Olly Olly Oxen Free

Doug Levin is the Associate Director for the Center for
Environment and Society at Washington College in Chestertown, Maryland,
and is an expert in underwater exploration technology, as well as
designing fun programs that teach complex engineering concepts.

I’ve been peppered with questions about the safety regarding the DEEPSEA CHALLENGER sub’s return to the sea surface. My colleague and fellow blogger Jim Chiles wonders why the Mermaid Sapphire moved so far from the sub’s launch point where it waited for the sub’s return and subsequent recovery. My basic answer is I don’t know the specifics. But then I got to thinking about it. I’ll do what I do with my students and answer this with a question and experiment.  

Mr. Cameron’s sub was down 36,000ft (and change) when it started its semi-controlled ascent.

Question: How do you predict where on the ocean surface she’ll reappear, and how do you make sure that “Murphy’s Law” (what can go wrong, will go wrong) doesn’t strike and cause her to rise up directly underneath the Mermaid?

Experiment: Let’s gather fishing bobbers of different shapes, like those presented in the accompanying photograph.  Now, grab a 5-gallon bucket and roll up your sleeve (yeah, you only need one arm). In this exercise, you’ll bring each of the bobbers to the bottom of the water-filled bucket and do two things: 1) Release it and watch it as it makes its way to the surface, and 2) try to predict exactly where at the water surface it will breach.

 A Variety of fishing bobbers presented on http://www.learnhowtofish.com
Which of these shapes most resembles the sub?  I say the one all the way to the right.

Before you start, make a list of the bobbers and write next to them how you think they’ll behave when floating to the surface. Will it be a straight shot? Or, will they waffle or waggle (technical speak) on the way up? Make a “map” of the water surface and where you think each bobber will breach.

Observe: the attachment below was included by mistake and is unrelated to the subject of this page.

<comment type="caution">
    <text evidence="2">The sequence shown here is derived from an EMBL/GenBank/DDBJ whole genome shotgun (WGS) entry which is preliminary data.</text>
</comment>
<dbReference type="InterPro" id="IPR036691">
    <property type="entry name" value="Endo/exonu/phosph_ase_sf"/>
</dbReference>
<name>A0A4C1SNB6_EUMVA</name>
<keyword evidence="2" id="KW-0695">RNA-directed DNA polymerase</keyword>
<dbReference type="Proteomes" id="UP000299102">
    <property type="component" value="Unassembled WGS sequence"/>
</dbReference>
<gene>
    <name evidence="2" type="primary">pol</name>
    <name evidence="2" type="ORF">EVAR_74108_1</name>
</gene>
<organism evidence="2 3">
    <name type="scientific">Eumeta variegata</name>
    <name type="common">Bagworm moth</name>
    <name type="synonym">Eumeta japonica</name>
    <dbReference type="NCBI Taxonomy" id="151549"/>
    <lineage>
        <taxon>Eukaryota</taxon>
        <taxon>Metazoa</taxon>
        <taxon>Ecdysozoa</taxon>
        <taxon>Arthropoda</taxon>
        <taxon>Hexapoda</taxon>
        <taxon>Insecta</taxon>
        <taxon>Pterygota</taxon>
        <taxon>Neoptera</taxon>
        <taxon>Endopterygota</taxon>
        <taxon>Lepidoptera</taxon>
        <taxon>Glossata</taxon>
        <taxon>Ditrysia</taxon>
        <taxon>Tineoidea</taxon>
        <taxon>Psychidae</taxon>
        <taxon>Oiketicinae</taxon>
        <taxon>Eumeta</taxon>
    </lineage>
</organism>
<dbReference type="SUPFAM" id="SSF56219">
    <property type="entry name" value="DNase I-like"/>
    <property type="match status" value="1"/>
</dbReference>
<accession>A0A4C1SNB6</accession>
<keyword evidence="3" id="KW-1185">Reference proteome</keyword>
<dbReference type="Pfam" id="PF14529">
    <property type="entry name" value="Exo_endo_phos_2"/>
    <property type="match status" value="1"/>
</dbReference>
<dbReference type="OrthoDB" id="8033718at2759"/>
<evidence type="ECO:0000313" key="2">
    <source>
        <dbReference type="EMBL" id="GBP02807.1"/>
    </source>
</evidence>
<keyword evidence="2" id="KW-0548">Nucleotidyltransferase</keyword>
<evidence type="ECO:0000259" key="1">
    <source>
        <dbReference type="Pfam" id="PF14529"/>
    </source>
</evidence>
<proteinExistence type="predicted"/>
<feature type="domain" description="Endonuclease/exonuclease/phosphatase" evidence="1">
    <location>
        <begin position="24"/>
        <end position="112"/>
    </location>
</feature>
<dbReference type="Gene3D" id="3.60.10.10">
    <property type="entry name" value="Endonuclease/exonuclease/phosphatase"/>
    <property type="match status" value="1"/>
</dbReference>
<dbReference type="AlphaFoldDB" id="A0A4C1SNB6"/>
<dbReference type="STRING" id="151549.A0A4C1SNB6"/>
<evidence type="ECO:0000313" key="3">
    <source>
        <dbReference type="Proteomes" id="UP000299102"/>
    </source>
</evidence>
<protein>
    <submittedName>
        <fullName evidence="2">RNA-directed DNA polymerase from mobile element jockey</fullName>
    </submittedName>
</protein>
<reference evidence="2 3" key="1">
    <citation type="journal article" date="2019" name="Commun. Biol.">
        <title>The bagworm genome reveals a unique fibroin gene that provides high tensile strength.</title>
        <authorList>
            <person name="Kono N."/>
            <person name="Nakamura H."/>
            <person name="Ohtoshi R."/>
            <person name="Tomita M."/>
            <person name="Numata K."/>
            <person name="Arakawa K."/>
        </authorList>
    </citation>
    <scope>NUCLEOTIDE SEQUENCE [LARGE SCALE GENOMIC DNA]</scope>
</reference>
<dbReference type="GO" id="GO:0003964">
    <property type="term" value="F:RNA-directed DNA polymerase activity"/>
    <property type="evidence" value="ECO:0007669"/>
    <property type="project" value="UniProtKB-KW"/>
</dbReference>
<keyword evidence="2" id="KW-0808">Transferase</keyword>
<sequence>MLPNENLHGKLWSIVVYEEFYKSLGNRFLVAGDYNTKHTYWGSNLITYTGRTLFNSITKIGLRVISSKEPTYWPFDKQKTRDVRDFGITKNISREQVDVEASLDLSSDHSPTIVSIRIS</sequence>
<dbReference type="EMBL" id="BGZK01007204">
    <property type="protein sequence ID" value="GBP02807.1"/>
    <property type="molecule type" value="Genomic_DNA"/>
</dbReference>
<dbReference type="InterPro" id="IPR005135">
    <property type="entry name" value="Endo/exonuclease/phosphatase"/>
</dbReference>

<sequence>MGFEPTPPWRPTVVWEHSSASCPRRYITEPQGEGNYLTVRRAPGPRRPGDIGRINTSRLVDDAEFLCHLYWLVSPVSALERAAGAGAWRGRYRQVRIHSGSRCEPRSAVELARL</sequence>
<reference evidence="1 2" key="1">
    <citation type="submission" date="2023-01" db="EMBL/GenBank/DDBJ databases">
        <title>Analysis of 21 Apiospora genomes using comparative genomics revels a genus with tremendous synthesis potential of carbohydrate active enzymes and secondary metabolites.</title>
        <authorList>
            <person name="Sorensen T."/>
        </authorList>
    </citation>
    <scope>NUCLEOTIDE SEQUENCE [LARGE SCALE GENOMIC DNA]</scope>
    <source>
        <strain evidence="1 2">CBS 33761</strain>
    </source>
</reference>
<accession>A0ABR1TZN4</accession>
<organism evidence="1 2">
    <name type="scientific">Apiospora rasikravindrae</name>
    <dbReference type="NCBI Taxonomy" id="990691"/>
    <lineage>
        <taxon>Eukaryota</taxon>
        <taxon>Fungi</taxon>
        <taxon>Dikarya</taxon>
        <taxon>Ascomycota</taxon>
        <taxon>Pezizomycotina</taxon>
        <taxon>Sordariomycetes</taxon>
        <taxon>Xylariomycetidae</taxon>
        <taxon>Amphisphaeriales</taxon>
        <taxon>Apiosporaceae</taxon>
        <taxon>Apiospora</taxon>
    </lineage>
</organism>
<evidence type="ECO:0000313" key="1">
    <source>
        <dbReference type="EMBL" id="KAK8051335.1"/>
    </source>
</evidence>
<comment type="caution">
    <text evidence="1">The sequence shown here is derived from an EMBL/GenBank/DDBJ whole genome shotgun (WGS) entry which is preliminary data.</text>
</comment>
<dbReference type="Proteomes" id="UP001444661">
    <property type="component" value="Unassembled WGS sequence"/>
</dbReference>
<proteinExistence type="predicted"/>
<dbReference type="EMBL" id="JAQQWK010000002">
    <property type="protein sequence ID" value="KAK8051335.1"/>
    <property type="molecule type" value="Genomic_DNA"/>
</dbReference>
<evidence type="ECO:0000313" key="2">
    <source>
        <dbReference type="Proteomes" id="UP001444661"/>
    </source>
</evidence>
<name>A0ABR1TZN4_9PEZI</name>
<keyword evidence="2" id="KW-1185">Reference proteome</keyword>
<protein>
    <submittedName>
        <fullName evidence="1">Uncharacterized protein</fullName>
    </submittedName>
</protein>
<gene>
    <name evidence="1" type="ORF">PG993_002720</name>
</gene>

After you make your predictions, its time to test them!  Release each bobber from the bottom of the bucket.  For each one, before you release, point to the water surface in the bucket and see whether the bobber hits your mark.

Now, when you’re finished with the bucket exercise, consider that what
you’re doing is in a bucket about 70cm deep–with no horizontal currents.
How accurate were your predictions? Then, consider that Mr. Cameron’s
sub was rising through a water column of 10,000 meters.  What were the
currents pushing it horizontally? Were they flowing in different
directions at different depths?  What if they were flowing north to
south between 7,000 and 5,000m and then changed east to west for 5,000
to 3,000m? 

Then take into account the shape of the sub. Assuming it’s staying
upright, perhaps its hydrodynamic enough to come straight up. What if
something malfunctioned and the sub tipped off “plumb” (i.e. it listed
diagonally)? Would it still come straight up? Or, would the change in
the sub’s straight up/down orientation within the water column cause it
to slip to the side? 

All of these possibilities would need to be taken into account as the
Mermaid Sapphire moved away from the sub launch point. It would have
been disastrous if the impossible happened and the sub came up directly
under the Mermaid Sapphire. The bottom line…the DEEPSEA CHALLENGE game
plan worked.  This sub will rise again…and again…and, hopefully…again…


The chance that the DEEPSEA CHALLENGER will surface underneath the Mermaid Sapphire is extremely small. Safety measures are always taken into account such as having the ship exit the launch area radius. Photograph by Mark Thiessen, National Geographic.

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